Kimberlee Pratt is currently the grade 3/4 teacher at Pegamigaabo School in Big Grassy River First Nation and is an alumnus of Teach For Canada. She completed her two-year commitment in Fort Severn First Nation from 2016 to 2018, and after working briefly in Edmonton, has returned to teach in the North. She earned her Bachelor of Education at Mount Royal University in 2015.
When Kim graduated from Mount Royal University in 2015, she felt full-time teaching opportunities in her home province of Alberta were difficult to find. So, she started looking into teaching jobs across the country and she also considered teaching abroad in China. While she was job hunting, she came across a Teach For Canada online advertisement that said that full-time teaching jobs were available in northern First Nations. It sounded interesting, so she applied.
Once she received a call for an interview, she started to really do her research. She learned that teacher retention and turnover are big challenges in northern First Nations schools. She knew that addressing the education gap between First Nations and non-First Nations communities was something she wanted to be a part of.
After successfully moving through Teach For Canada’s rigorous selection process, Kim received several offers of employment from northern First Nations schools. In the end, she chose to move to Fort Severn First Nation because she was drawn to their location as Ontario’s northernmost community – and because they were looking for a grade 3/4 teacher, her favourite grades.
Soon Kim was off to the Summer Enrichment Program to learn more about First Nations histories, cultures, and pedagogies. While there, she built a strong network of Teach For Canada teachers – a support system that she says became very important once she moved North.
Teaching in Fort Severn First Nation
The first few weeks in Fort Severn First Nation were exciting – but they were also a challenge. Kim was far away from her friends and family. She was also a new teacher and quickly realized that, despite her degree in education, there was no rulebook in a classroom. It took her some time to accept that it was okay when things didn’t go to plan.
She credits her time spent teaching in Fort Severn First Nation with teaching her how to be more flexible. Since Fort Severn is a fly-in community, it was common for Kim to have to move lesson plans around when visitors arrived, or when the dentist or medical team were flown in. Sometimes the school would close for a few days because the water had stopped running.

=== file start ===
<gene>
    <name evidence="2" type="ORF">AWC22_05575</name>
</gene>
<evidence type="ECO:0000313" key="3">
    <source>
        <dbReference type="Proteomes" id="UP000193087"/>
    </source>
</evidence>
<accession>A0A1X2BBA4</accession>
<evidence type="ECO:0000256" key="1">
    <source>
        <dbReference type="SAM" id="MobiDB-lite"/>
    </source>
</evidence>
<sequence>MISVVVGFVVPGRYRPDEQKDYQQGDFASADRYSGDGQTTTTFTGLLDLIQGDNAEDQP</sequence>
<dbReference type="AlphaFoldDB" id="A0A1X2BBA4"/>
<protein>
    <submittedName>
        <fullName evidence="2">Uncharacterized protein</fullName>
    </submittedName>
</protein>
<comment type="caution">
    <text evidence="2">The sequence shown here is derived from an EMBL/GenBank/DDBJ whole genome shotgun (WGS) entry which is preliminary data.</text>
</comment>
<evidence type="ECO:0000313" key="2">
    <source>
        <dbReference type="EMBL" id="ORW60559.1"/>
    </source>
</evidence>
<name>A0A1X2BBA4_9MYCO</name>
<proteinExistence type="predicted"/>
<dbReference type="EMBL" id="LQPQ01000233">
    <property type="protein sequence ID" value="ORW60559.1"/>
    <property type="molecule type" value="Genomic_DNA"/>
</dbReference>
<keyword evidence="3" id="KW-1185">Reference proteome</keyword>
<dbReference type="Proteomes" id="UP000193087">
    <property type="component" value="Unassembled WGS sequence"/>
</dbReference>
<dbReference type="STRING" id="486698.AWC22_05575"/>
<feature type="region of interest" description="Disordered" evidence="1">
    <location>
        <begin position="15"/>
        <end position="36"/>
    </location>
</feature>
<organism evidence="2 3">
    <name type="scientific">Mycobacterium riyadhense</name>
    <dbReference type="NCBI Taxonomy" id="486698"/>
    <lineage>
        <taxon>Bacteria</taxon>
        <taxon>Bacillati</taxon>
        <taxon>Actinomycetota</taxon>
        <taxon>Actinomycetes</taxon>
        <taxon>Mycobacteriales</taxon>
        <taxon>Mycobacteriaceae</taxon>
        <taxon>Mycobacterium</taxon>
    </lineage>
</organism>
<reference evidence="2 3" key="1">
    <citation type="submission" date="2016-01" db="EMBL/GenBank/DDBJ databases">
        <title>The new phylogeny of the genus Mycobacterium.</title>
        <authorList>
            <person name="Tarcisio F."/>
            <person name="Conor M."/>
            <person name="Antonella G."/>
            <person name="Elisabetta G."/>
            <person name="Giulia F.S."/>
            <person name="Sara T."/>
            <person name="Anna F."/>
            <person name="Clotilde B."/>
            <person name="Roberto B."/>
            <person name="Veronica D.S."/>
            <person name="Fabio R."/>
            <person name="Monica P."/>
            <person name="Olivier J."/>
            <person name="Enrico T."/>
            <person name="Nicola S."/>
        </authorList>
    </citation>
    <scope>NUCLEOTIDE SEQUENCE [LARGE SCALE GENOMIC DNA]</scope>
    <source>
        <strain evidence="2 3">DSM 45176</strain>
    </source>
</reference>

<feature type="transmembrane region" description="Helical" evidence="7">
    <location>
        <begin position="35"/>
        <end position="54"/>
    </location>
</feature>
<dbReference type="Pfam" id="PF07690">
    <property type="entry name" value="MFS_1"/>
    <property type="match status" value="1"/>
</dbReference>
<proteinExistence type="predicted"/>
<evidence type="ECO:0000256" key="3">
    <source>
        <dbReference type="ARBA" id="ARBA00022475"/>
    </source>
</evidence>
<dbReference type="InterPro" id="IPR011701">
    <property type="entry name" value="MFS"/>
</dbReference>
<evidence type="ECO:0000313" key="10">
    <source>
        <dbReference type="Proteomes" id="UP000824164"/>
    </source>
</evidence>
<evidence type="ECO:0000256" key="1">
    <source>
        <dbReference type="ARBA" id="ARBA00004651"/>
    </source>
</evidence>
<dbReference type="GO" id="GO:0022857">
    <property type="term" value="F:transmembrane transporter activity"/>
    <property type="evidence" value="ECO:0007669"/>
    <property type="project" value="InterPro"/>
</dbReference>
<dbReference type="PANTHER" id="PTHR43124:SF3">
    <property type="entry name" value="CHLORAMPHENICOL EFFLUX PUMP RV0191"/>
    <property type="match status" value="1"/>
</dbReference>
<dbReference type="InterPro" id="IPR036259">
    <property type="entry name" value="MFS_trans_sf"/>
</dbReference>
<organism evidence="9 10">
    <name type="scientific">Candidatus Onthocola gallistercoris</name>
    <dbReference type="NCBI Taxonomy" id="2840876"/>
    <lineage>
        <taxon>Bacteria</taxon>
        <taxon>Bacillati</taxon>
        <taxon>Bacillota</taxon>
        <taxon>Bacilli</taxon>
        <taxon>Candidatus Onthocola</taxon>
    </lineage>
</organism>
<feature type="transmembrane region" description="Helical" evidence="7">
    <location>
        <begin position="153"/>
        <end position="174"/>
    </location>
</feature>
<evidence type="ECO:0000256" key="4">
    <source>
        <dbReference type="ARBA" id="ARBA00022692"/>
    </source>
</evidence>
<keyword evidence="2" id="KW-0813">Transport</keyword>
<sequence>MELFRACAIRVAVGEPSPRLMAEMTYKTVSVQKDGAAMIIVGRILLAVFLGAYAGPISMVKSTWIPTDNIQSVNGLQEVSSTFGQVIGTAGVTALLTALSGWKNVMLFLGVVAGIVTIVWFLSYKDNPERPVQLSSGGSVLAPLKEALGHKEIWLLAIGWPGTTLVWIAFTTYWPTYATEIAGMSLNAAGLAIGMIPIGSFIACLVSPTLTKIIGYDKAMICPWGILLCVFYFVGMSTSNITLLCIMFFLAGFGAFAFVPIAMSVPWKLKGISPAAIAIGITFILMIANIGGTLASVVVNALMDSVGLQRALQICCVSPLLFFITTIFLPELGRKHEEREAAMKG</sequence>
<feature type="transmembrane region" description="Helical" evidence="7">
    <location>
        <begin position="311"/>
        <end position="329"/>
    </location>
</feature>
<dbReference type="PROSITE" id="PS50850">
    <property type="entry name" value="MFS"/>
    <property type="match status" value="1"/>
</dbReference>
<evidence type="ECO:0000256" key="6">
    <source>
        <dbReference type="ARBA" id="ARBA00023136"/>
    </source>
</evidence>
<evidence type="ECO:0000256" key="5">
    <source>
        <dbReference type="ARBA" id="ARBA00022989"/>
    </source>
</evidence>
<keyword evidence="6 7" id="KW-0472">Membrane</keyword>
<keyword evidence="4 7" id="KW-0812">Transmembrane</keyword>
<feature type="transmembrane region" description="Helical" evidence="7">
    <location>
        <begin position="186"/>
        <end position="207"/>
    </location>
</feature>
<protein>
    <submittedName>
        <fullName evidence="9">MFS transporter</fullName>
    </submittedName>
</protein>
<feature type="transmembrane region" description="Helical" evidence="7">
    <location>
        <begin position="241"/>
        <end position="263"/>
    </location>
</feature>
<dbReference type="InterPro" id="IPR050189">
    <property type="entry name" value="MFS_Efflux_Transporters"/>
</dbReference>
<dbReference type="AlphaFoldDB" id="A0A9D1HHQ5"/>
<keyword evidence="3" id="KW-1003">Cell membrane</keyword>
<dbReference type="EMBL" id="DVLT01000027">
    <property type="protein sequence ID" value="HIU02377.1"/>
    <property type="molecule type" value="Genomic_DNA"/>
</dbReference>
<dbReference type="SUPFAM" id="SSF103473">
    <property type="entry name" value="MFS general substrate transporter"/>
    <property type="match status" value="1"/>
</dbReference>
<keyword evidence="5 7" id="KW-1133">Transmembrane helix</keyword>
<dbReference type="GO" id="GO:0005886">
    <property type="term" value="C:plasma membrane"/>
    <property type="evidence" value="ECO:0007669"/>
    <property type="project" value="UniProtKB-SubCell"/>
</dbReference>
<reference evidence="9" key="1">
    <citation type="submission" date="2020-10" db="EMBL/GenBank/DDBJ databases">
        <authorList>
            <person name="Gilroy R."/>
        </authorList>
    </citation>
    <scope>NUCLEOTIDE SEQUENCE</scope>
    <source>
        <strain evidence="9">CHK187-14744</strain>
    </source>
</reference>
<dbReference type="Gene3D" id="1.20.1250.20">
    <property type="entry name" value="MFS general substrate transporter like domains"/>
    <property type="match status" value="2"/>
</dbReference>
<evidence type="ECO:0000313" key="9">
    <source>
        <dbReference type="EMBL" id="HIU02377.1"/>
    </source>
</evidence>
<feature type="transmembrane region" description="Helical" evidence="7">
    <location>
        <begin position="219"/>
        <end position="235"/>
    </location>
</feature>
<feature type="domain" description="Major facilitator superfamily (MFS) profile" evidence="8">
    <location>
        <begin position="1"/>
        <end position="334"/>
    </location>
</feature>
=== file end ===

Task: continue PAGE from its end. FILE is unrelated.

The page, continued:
That flexibility is also something that Kim loved the most about teaching in the North. It meant that if her students were feeling restless, she could decide to bring them to the river to check out rocks and minerals. She was encouraged to bring the students’ education out onto the land.
She started to build a sense of community in Fort Severn First Nation, which helped with not feeling so lonely. The network she had built at the Summer Enrichment Program also continued to act as a support system. She’d meet the friends she made who were teaching in Poplar Hill First Nation nearby in Red Lake or Sioux Lookout during school breaks. Kim says that friends and family at home had a hard time understanding her experiences because it was so different from their own, and so it was nice to have a community of people who she could relate to.
When Kim completed her two-year commitment in Fort Severn First Nation, it was a bittersweet decision to leave. Everyone showed up at the airport to say goodbye as she headed back to Edmonton.
Choosing to go North again
Leaving Fort Severn First Nation was difficult, just like when Kim first arrived. She experienced reverse culture shock, which often happens to people who have spent significant periods of time in a different culture, and then return home. She started working in a school in downtown Edmonton on a maternity contract half-way through the year.
Kim quickly realized she missed a lot from teaching in the North. She could no longer take her students out on a restless day – it required forms, parent volunteers, and a lot of planning. She felt uncomfortable in a big city and found herself yearning for the comfort of a small community. She also missed the easy access she had to the beautiful outdoors.
The answer became clear when she received a message from Chris Johnson, a Teach For Canada teacher who she had met at the Summer Enrichment Program. He was still teaching in Big Grassy River First Nation, another Teach For Canada partner community, and they were looking for a grade 3/4 teacher for the upcoming school year.
Kim discussed the opportunity with her husband, who is First Nations and a social worker, and he was very keen to make the move. She was hired by the school and within two weeks they went from living in downtown Edmonton to moving to Big Grassy River First Nation. Kim describes the decision to move North again as the change that they both needed.
When asked what advice she would give to other teachers considering going North, Kim says: “Just go for it.” She says it was the best decision she ever made and that she and her husband plan to stay in the North long-term. She also emphasizes how important it is to have a good support group behind you:
“At the end of the day, those are the people who will support you when you need it.”
Interested in teaching in a northern First Nation? Apply now for the 2020/2021 school year.